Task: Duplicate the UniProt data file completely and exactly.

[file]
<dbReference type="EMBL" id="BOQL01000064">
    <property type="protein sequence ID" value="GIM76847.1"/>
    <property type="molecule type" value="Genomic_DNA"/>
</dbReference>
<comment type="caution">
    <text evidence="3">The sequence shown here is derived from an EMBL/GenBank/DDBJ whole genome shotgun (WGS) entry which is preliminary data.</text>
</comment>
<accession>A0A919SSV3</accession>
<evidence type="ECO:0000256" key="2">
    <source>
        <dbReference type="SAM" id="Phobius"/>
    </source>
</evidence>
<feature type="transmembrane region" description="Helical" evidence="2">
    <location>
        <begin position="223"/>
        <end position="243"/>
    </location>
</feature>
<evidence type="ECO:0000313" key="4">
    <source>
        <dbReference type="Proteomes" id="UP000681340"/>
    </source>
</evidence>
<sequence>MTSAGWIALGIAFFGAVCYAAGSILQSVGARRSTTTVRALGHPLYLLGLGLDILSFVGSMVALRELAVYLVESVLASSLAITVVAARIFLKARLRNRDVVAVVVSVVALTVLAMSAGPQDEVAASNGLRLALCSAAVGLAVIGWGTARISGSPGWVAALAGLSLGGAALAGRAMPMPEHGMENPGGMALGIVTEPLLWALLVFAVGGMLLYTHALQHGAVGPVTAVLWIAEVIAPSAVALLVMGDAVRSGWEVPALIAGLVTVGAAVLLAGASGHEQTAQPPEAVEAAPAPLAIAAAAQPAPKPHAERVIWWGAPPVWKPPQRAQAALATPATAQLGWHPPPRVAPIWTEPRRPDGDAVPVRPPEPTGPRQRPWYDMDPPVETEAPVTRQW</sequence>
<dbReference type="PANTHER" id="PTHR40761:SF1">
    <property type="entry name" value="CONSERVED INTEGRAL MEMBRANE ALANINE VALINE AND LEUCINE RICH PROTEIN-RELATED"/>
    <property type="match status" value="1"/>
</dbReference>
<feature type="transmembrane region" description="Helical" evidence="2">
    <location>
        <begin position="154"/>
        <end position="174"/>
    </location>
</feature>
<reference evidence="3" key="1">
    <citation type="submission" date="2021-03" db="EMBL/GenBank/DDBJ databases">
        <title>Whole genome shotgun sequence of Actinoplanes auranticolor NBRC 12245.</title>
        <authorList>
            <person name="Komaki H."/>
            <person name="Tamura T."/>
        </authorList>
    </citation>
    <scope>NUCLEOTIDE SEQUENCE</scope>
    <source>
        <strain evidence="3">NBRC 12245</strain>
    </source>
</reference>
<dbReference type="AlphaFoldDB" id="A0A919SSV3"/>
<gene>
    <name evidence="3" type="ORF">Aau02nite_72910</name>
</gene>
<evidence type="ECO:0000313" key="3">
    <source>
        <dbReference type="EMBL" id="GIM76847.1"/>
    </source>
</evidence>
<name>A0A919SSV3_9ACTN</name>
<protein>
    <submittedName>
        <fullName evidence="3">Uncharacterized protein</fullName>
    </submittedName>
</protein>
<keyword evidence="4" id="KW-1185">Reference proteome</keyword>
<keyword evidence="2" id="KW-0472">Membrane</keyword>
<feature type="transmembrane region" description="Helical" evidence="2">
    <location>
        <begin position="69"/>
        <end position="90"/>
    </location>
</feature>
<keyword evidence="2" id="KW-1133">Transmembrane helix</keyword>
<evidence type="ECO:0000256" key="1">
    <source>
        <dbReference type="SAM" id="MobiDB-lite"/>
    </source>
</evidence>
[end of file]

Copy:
<dbReference type="EMBL" id="BOQL01000064">
    <property type="protein sequence ID" value="GIM76847.1"/>
    <property type="molecule type" value="Genomic_DNA"/>
</dbReference>
<comment type="caution">
    <text evidence="3">The sequence shown here is derived from an EMBL/GenBank/DDBJ whole genome shotgun (WGS) entry which is preliminary data.</text>
</comment>
<accession>A0A919SSV3</accession>
<evidence type="ECO:0000256" key="2">
    <source>
        <dbReference type="SAM" id="Phobius"/>
    </source>
</evidence>
<feature type="transmembrane region" description="Helical" evidence="2">
    <location>
        <begin position="223"/>
        <end position="243"/>
    </location>
</feature>
<evidence type="ECO:0000313" key="4">
    <source>
        <dbReference type="Proteomes" id="UP000681340"/>
    </source>
</evidence>
<sequence>MTSAGWIALGIAFFGAVCYAAGSILQSVGARRSTTTVRALGHPLYLLGLGLDILSFVGSMVALRELAVYLVESVLASSLAITVVAARIFLKARLRNRDVVAVVVSVVALTVLAMSAGPQDEVAASNGLRLALCSAAVGLAVIGWGTARISGSPGWVAALAGLSLGGAALAGRAMPMPEHGMENPGGMALGIVTEPLLWALLVFAVGGMLLYTHALQHGAVGPVTAVLWIAEVIAPSAVALLVMGDAVRSGWEVPALIAGLVTVGAAVLLAGASGHEQTAQPPEAVEAAPAPLAIAAAAQPAPKPHAERVIWWGAPPVWKPPQRAQAALATPATAQLGWHPPPRVAPIWTEPRRPDGDAVPVRPPEPTGPRQRPWYDMDPPVETEAPVTRQW</sequence>
<dbReference type="PANTHER" id="PTHR40761:SF1">
    <property type="entry name" value="CONSERVED INTEGRAL MEMBRANE ALANINE VALINE AND LEUCINE RICH PROTEIN-RELATED"/>
    <property type="match status" value="1"/>
</dbReference>
<feature type="transmembrane region" description="Helical" evidence="2">
    <location>
        <begin position="154"/>
        <end position="174"/>
    </location>
</feature>
<reference evidence="3" key="1">
    <citation type="submission" date="2021-03" db="EMBL/GenBank/DDBJ databases">
        <title>Whole genome shotgun sequence of Actinoplanes auranticolor NBRC 12245.</title>
        <authorList>
            <person name="Komaki H."/>
            <person name="Tamura T."/>
        </authorList>
    </citation>
    <scope>NUCLEOTIDE SEQUENCE</scope>
    <source>
        <strain evidence="3">NBRC 12245</strain>
    </source>
</reference>
<dbReference type="AlphaFoldDB" id="A0A919SSV3"/>
<gene>
    <name evidence="3" type="ORF">Aau02nite_72910</name>
</gene>
<evidence type="ECO:0000313" key="3">
    <source>
        <dbReference type="EMBL" id="GIM76847.1"/>
    </source>
</evidence>
<name>A0A919SSV3_9ACTN</name>
<protein>
    <submittedName>
        <fullName evidence="3">Uncharacterized protein</fullName>
    </submittedName>
</protein>
<keyword evidence="4" id="KW-1185">Reference proteome</keyword>
<keyword evidence="2" id="KW-0472">Membrane</keyword>
<feature type="transmembrane region" description="Helical" evidence="2">
    <location>
        <begin position="69"/>
        <end position="90"/>
    </location>
</feature>
<keyword evidence="2" id="KW-1133">Transmembrane helix</keyword>
<evidence type="ECO:0000256" key="1">
    <source>
        <dbReference type="SAM" id="MobiDB-lite"/>
    </source>
</evidence>